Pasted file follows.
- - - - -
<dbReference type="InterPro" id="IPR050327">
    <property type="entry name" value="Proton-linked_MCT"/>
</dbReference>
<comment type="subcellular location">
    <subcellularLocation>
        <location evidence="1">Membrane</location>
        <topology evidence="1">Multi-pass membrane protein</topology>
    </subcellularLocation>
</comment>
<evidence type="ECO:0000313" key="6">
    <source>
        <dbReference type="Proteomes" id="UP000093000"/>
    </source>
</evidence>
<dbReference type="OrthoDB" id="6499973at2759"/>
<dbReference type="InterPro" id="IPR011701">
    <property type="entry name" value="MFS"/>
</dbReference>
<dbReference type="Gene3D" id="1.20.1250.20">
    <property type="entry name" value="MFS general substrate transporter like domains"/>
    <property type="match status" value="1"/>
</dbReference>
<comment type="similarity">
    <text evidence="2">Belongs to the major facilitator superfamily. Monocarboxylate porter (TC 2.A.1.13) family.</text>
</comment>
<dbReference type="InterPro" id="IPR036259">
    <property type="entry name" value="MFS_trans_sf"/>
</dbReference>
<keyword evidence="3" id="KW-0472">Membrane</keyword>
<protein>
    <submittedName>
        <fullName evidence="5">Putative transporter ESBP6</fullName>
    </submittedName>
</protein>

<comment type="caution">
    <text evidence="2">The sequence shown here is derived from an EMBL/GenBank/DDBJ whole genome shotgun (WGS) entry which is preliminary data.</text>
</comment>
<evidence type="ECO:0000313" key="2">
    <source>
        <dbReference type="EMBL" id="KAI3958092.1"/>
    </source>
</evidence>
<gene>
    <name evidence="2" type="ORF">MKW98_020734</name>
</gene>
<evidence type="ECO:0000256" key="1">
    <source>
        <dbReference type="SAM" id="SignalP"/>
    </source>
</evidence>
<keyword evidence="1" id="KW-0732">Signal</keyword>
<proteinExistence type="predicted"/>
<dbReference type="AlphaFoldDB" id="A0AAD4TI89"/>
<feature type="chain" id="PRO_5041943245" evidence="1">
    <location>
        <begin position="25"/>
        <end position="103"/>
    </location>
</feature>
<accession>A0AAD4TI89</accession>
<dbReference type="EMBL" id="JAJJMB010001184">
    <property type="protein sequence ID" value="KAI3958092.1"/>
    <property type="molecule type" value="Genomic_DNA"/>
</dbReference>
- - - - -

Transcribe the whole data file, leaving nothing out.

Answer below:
<dbReference type="InterPro" id="IPR050327">
    <property type="entry name" value="Proton-linked_MCT"/>
</dbReference>
<comment type="subcellular location">
    <subcellularLocation>
        <location evidence="1">Membrane</location>
        <topology evidence="1">Multi-pass membrane protein</topology>
    </subcellularLocation>
</comment>
<evidence type="ECO:0000313" key="6">
    <source>
        <dbReference type="Proteomes" id="UP000093000"/>
    </source>
</evidence>
<dbReference type="OrthoDB" id="6499973at2759"/>
<dbReference type="InterPro" id="IPR011701">
    <property type="entry name" value="MFS"/>
</dbReference>
<dbReference type="Gene3D" id="1.20.1250.20">
    <property type="entry name" value="MFS general substrate transporter like domains"/>
    <property type="match status" value="1"/>
</dbReference>
<comment type="similarity">
    <text evidence="2">Belongs to the major facilitator superfamily. Monocarboxylate porter (TC 2.A.1.13) family.</text>
</comment>
<dbReference type="InterPro" id="IPR036259">
    <property type="entry name" value="MFS_trans_sf"/>
</dbReference>
<keyword evidence="3" id="KW-0472">Membrane</keyword>
<protein>
    <submittedName>
        <fullName evidence="5">Putative transporter ESBP6</fullName>
    </submittedName>
</protein>

<comment type="caution">
    <text evidence="2">The sequence shown here is derived from an EMBL/GenBank/DDBJ whole genome shotgun (WGS) entry which is preliminary data.</text>
</comment>
<evidence type="ECO:0000313" key="2">
    <source>
        <dbReference type="EMBL" id="KAI3958092.1"/>
    </source>
</evidence>
<gene>
    <name evidence="2" type="ORF">MKW98_020734</name>
</gene>
<evidence type="ECO:0000256" key="1">
    <source>
        <dbReference type="SAM" id="SignalP"/>
    </source>
</evidence>
<keyword evidence="1" id="KW-0732">Signal</keyword>
<proteinExistence type="predicted"/>
<dbReference type="AlphaFoldDB" id="A0AAD4TI89"/>
<feature type="chain" id="PRO_5041943245" evidence="1">
    <location>
        <begin position="25"/>
        <end position="103"/>
    </location>
</feature>
<accession>A0AAD4TI89</accession>
<dbReference type="EMBL" id="JAJJMB010001184">
    <property type="protein sequence ID" value="KAI3958092.1"/>
    <property type="molecule type" value="Genomic_DNA"/>
</dbReference>